If you look at the LJ today and of 20 years ago i do not think you will find a major difference with speed at take off. There are many jumpers (most of the top 20) today who jump 7.80-8.20 run 10.5 m/s +. This is no different to 20 years ago.
I think the difference is that this was less of their maximal speed then what guys are having to run at now to achieve those same absolute speeds. As a result, today’s jumpers can’t control the takeoff speed because they’re approaching takeoff with nearly 100% of their maximum. Carl was at 95% I believe and Powell was at 96% from studies by Hay. I suspect today’s jumpers are having to go at 97-99% of top end speed coming in to the board to hit those same marks and as a result they get crushed at takeoff. This would explain why you’re able to see jumpers of lesser speeds still able to equal these guys since they’re taking off slower but not getting crushed at takeoff.
Powel and Lewis were outliers of course as they were extremely fast. But at the same time Rutherford of England runs the same speeds from 11-1m as Carl Lewis did and jumps 60cm less on average…How can this therefore be a speed issue?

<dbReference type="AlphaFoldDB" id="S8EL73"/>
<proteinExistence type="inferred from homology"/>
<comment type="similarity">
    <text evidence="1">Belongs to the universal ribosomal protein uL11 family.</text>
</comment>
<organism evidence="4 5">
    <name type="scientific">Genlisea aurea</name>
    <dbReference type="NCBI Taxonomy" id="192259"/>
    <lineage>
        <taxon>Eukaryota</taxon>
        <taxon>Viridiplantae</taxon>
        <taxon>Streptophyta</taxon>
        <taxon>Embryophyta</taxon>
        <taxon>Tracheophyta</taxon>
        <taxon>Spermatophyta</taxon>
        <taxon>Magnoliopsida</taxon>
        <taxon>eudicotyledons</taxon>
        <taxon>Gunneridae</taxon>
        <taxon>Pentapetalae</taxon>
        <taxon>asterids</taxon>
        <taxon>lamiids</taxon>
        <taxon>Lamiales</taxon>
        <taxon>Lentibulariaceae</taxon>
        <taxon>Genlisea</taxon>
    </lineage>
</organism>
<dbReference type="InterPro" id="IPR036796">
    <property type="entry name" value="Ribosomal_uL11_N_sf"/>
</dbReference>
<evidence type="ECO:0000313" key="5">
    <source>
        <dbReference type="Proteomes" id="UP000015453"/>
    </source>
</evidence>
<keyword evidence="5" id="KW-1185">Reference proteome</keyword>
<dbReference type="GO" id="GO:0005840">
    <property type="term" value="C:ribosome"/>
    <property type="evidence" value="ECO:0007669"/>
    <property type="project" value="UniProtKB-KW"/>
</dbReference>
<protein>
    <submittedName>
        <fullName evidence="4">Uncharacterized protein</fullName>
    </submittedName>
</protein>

See above. Carl was obviously running well within his control to hit his takeoff speeds. I suspect the same can not equally be said for Rutherford. And even still..he’s among the fastest and jumping furthest (when he’s hitting those speeds).
I feel many more athletes have the potential to increase power far more than speed. Therefore with the LJ once you have got to 10.3 ish m/s (achievable by most talented enough athletes), i feel more elasticity and power work will improve jump distance over more speed work.
From what I’ve seen this isn’t the case. Perhaps if we fill in the gaps on the athletes on my top 10 list that I didn’t highlight in red and get some insight on what they were doing / emphasizing in training then we’ll have a more clear picture of whether plyometric work matters as much as you’re suggesting.